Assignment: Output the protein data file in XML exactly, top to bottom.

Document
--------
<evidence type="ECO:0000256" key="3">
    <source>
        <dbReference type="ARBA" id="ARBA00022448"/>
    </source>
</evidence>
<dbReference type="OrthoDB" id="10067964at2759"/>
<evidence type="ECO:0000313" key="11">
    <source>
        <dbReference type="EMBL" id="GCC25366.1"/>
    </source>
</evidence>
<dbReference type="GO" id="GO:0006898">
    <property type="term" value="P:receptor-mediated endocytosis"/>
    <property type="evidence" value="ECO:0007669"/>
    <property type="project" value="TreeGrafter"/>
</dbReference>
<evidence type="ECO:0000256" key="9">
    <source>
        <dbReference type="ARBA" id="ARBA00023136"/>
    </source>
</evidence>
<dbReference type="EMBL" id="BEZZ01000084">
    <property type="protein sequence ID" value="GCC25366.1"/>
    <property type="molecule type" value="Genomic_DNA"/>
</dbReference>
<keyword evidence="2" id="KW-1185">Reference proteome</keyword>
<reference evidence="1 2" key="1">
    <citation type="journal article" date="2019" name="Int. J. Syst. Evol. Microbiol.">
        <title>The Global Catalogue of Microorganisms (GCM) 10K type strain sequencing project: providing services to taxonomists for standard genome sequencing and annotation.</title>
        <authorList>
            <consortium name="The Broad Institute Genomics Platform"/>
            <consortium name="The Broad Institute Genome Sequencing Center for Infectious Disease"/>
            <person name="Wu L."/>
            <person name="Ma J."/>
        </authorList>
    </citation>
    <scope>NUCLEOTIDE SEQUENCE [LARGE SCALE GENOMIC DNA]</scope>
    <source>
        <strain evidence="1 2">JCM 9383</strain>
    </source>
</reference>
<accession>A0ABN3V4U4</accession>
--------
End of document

<evidence type="ECO:0000256" key="3">
    <source>
        <dbReference type="ARBA" id="ARBA00022448"/>
    </source>
</evidence>
<dbReference type="OrthoDB" id="10067964at2759"/>
<evidence type="ECO:0000313" key="11">
    <source>
        <dbReference type="EMBL" id="GCC25366.1"/>
    </source>
</evidence>
<dbReference type="GO" id="GO:0006898">
    <property type="term" value="P:receptor-mediated endocytosis"/>
    <property type="evidence" value="ECO:0007669"/>
    <property type="project" value="TreeGrafter"/>
</dbReference>
<evidence type="ECO:0000256" key="9">
    <source>
        <dbReference type="ARBA" id="ARBA00023136"/>
    </source>
</evidence>
<dbReference type="EMBL" id="BEZZ01000084">
    <property type="protein sequence ID" value="GCC25366.1"/>
    <property type="molecule type" value="Genomic_DNA"/>
</dbReference>
<keyword evidence="2" id="KW-1185">Reference proteome</keyword>
<reference evidence="1 2" key="1">
    <citation type="journal article" date="2019" name="Int. J. Syst. Evol. Microbiol.">
        <title>The Global Catalogue of Microorganisms (GCM) 10K type strain sequencing project: providing services to taxonomists for standard genome sequencing and annotation.</title>
        <authorList>
            <consortium name="The Broad Institute Genomics Platform"/>
            <consortium name="The Broad Institute Genome Sequencing Center for Infectious Disease"/>
            <person name="Wu L."/>
            <person name="Ma J."/>
        </authorList>
    </citation>
    <scope>NUCLEOTIDE SEQUENCE [LARGE SCALE GENOMIC DNA]</scope>
    <source>
        <strain evidence="1 2">JCM 9383</strain>
    </source>
</reference>
<accession>A0ABN3V4U4</accession>